Yesterday I highlighted a New York Times article on psychological screening of seminary candidates. I actually thought the article accomplished a lot and I enjoyed reading it. And I dinged it for failing to explain -- and include quotes defending -- the Vatican position on accepting homosexual candidates. After reading one of the comments in yesterday's thread -- and some comments on the interwebs -- I actually think this point is worth revisiting.
First let's look at the issue in question, from the Times article:
It is part of a soul-baring obstacle course prospective seminarians are forced to run in the aftermath of a sexual abuse crisis that church leaders have decided to confront, in part, by scrubbing their academies of potential molesters, according to church officials and psychologists who screen candidates in New York and the rest of the country.
But many of the questions are also aimed at another, equally sensitive mission: deciding whether gay applicants should be denied admission under complex recent guidelines from the Vatican that do not explicitly bar all gay candidates but would exclude most of them, even some who are celibate.
The notion that the guidelines are complex and confusing is a major theme of the piece. But a commenter yesterday discussed the directives in question and I decided to give them a read and . . . they're actually pretty clear. You can read "Instruction Concerning the Criteria for the Discernment of Vocations with regard to Persons with Homosexual Tendencies in view of their Admission to the Seminary and to Holy Orders" here. It basically reaffirms church teaching on homosexuality. It notes that the church distinguishes between homosexual acts and homosexual tendencies. It says homosexual acts are grave sins, intrinsically immoral and contrary to natural law. Then it says that deep-seated homosexual tendencies are also objectively disordered, that people who have these must be treated respectfully and sensitively. But here's the language from the 2005 document:
In the light of such teaching, this Dicastery, in accord with the Congregation for Divine Worship and the Discipline of the Sacraments, believes it necessary to state clearly that the Church, while profoundly respecting the persons in question, cannot admit to the seminary or to holy orders those who practise homosexuality, present deep-seated homosexual tendencies or support the so-called "gay culture".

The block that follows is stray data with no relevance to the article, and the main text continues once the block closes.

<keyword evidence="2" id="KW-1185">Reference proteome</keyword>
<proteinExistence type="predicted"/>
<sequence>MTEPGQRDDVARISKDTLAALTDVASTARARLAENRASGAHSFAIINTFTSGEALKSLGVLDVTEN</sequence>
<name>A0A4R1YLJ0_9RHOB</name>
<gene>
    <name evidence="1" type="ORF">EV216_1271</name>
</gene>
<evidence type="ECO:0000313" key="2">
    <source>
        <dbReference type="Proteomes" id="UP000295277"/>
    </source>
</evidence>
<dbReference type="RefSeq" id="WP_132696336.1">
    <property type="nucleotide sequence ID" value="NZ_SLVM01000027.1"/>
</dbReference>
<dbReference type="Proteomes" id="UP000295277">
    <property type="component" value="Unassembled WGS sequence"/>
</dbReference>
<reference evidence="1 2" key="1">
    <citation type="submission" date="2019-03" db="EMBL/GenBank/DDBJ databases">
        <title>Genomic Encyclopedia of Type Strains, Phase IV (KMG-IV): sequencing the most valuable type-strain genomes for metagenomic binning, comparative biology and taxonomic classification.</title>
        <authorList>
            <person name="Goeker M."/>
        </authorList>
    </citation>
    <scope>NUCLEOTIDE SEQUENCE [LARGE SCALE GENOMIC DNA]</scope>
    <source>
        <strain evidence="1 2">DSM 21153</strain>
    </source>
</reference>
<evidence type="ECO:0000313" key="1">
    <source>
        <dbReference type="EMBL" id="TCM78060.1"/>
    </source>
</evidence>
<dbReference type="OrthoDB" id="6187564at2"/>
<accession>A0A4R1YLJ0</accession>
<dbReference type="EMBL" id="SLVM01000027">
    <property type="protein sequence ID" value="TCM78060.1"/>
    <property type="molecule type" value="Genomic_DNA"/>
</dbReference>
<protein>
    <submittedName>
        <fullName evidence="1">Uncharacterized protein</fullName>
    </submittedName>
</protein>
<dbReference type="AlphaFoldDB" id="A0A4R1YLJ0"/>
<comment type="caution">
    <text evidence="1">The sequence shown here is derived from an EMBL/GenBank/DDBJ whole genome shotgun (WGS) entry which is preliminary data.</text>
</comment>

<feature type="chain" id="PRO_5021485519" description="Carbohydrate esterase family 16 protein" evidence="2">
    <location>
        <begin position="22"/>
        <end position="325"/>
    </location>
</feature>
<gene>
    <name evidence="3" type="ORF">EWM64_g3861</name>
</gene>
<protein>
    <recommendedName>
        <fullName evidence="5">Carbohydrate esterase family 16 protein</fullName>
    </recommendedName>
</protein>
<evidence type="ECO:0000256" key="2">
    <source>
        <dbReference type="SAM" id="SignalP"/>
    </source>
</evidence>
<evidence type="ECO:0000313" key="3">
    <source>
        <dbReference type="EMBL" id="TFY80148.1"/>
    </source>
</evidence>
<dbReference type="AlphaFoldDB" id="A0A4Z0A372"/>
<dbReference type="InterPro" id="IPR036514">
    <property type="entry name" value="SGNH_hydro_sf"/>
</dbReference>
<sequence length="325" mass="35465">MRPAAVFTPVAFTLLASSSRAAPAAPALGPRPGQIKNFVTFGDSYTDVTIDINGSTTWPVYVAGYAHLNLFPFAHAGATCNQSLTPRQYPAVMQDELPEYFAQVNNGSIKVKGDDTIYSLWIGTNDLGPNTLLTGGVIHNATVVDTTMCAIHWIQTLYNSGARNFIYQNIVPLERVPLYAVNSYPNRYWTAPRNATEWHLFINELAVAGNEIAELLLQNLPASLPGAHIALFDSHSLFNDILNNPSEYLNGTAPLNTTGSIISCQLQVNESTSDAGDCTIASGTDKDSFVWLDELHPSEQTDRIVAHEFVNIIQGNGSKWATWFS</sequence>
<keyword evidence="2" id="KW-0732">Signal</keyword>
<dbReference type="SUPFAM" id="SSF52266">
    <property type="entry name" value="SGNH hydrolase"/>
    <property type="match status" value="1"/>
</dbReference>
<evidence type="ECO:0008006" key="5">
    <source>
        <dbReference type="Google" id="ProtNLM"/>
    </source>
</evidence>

The article says it's clear-cut that men who actively practice homosexuality should be barred but it says the other categories are more difficult to discern. It notes that some Catholics saw room for admitting celibate gay men and that the Vatican further clarified:
"It is not enough to be sure that he is capable of abstaining from genital activity," ruled the Vatican's Congregation for Catholic Education, which issued the initial guidelines. "It is also necessary to evaluate his sexual orientation."
For any church body to speak this clearly about sexual orientation is noteworthy. For the Vatican, this is like hanging a neon sign in the office of every seminary director. I actually found myself smiling while reading the Times story the first time. But rereading it, I laughed when I got to the part above because it goes on to talk about how difficult it is to understand what the word "orientation" means. And it sort of goes on and on and on about how difficult it is to understand what the Vatican means.
Do you think the real story is that the Vatican is saying that homosexual men are not to be admitted to seminary and that some seminaries are having a really hard time accepting that? That's what the folks at Catholic World News seem to be saying.
To that end, it's worth looking again at the quote from Mark Jordan, identified in the Times as a Harvard Divinity School professor and expert on homosexuality in the priesthood and by Catholic World News as a critic of church teaching on homosexuality:
"And not the least irony here," he added, "is that these new regulations are being enforced in many cases by seminary directors who are themselves gay."
I'm wondering if that shouldn't have been the launching point for the article instead of one of the wrap-up quotes.